White album remastered
It has been a long time since The Beatles catalogue was released on CD, and fans have been waiting for remastered versions for some time now. Most of the other major artists have had their albums re-released on CD for some time (The Paul McCartney catalogue was released on CD for the first time in the mid-to-late eighties and was remastered and re-released on CD as far back as 1993!), but The Beatles original british albums have only been available on CD’s mastered in 1987, with now long-outdated technology. The late Neil Aspinall, former head of the Beatles’ company Apple talked about the remastering of The Beatles’ albums for years before he died.
In the September issue of the british music magazine “Mojo”, Yoko Ono was quoted to say “When the new White Album comes out….“. The magazine also mentioned that they would bring an exclusive Beatles news item in their next issue, which lead to speculations among Beatles fans that a 40th Anniversary Edition of the White Album was due. An ebay seller claimed to have a release schedule from Capitol records that had “White Album” as a new release for November.
In the October issue, the magazine featured a review of ten of the new remastered songs from the forthcoming White Album. The verdict is “Better even than we’d hoped.”
The Mojo article, written by Mat Snow, talks about meeting Guy Massey and Allan Rouse (sound engineers who were also involved in the making of the 2003 re-thinking of the Let It Be album, Let It Be…Naked) when he heard the ten tracks (Helter Skelter, Dear Prudence, Happiness is a Warm Gun, Bungalow Bill, While My Guitar Gently Weeps, Martha My Dear, Don’t Pass Me By, I Will, Everybody’s got Something to Hide Except Me and My Monkey – that’s just 9!). Apparantly “Rouse managed a small team of remastering engineers working in pairs so that each decision concerning EQ levels and removing clicks and pop could be properly debated. The biggest issue the team faced was bass. EMI’s 1960’s techical team was highly trained but extremely cautious; their cutting engineers feared too much bass would jolt the stylus out of its groove. The new remasters restore the intended, recorded bottom end. Massey has never heard any response from Paul, Ringo, Yoko and Olivia other than a unanimous thumbs-up.”
The statement about the cutting engineers trimming off the bass for vinyl masters is clearly a non-issue, as the original master tapes are from before that process. The intended, recorded bass sound IS on the master tape, and does NOT need to be tampered with. The same goes for EQ. The original master tapes are based on studio multitrack tapes that has already been subject to levelling of the various instruments, so that decision has already been made, in the sixties. If you remix from the session tapes, EQ should be used only to achieve the same levels on the instruments as intended on the sixties master tape. Clicks and pop? There’s no such thing on tapes. Removing clicks and pop is something you do to transfers from vinyl records!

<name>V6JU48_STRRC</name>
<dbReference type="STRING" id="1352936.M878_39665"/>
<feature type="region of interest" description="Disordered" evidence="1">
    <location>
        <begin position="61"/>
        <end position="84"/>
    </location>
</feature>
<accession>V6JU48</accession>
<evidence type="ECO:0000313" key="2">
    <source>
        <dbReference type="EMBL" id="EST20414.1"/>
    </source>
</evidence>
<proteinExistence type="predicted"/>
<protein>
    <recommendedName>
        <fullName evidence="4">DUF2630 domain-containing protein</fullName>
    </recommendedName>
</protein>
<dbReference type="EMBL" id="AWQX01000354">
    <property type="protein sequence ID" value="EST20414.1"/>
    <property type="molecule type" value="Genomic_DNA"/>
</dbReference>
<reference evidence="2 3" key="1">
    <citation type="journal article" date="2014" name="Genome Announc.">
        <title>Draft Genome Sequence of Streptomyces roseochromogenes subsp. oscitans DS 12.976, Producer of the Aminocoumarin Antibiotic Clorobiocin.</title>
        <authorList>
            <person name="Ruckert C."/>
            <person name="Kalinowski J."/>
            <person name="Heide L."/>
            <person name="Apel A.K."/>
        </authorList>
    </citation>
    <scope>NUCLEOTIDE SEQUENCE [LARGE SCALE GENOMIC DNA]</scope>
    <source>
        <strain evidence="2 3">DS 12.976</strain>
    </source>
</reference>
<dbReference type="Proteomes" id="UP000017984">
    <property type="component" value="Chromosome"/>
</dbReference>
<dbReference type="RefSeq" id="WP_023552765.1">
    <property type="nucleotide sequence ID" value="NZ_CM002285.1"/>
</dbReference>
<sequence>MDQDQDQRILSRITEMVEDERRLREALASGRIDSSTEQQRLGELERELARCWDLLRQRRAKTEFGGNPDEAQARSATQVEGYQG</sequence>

“In 1987, George Martin remixed the stereo Help! and Rubber Soul for CD to mitigate the primitive voices-to-the-left, instruments-to-the-right sound first used. The new versions of those albums keep Martin’s rebalancing. But Beatlists will want those original left-and-right mixes spruced up too so (subject to EMI’s confirmation) they’ll be released seperately, as well as every mono mix.”
Re: keeping George Martin’s re-balancing of instruments in the stereo picture, that was not something he only did for those two albums, he also re-balanced some songs for the earlier compilation albums “Rock and Roll Music” (1976) and its counterpart “Beatles Ballads” (1979).
No word in the article about re-balancing the other albums, but rumour has it that new stereo mixes will probably place the instruments differently in the stereo image (like on the Yellow Submarine Songtrack album from 1999).
People “in the know” claim that the remasters will follow this format:
– a standard CD version with new stereo mixes
– a deluxe edition with the following features:
– new stereo mix (like the standard version)
– a 5.1 surround mix
– mono mixes and extra tracks
– possibly the original stereo mix
– might also include hardbound book
Another rumour has October 22 as the release date for the remastered White Album, whereas the rest of the albums will be released next year. That’s a month too early, because the original White Album was released on November 22nd, 1968.
Purists are already concerned that EMI will be boosting the bass and de-noising the high end to death. Let’s all just hope not.